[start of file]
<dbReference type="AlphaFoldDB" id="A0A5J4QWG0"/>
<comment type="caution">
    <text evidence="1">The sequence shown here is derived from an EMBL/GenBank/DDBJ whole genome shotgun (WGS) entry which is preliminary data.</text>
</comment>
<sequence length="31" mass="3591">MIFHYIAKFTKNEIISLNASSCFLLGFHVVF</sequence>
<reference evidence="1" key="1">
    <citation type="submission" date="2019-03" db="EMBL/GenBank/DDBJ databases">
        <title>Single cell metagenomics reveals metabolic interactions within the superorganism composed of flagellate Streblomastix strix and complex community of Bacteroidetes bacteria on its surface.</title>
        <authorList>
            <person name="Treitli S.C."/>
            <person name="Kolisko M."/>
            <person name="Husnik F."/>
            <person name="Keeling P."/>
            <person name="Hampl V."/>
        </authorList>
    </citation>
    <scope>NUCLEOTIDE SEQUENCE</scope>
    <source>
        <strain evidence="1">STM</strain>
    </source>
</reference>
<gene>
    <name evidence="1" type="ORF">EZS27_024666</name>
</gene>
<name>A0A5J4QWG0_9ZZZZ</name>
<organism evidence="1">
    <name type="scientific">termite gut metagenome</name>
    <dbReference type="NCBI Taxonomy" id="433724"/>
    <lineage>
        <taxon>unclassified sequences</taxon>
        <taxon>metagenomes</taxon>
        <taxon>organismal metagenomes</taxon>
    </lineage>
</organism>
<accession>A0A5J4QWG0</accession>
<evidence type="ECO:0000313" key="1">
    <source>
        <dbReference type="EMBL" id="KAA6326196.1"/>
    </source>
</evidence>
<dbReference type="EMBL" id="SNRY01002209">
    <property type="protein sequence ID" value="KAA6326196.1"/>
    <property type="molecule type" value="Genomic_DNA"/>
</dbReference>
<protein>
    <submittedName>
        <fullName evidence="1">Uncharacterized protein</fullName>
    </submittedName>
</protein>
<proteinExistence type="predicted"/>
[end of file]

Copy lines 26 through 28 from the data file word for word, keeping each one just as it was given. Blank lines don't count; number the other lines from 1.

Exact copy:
<organism evidence="1">
    <name type="scientific">termite gut metagenome</name>
    <dbReference type="NCBI Taxonomy" id="433724"/>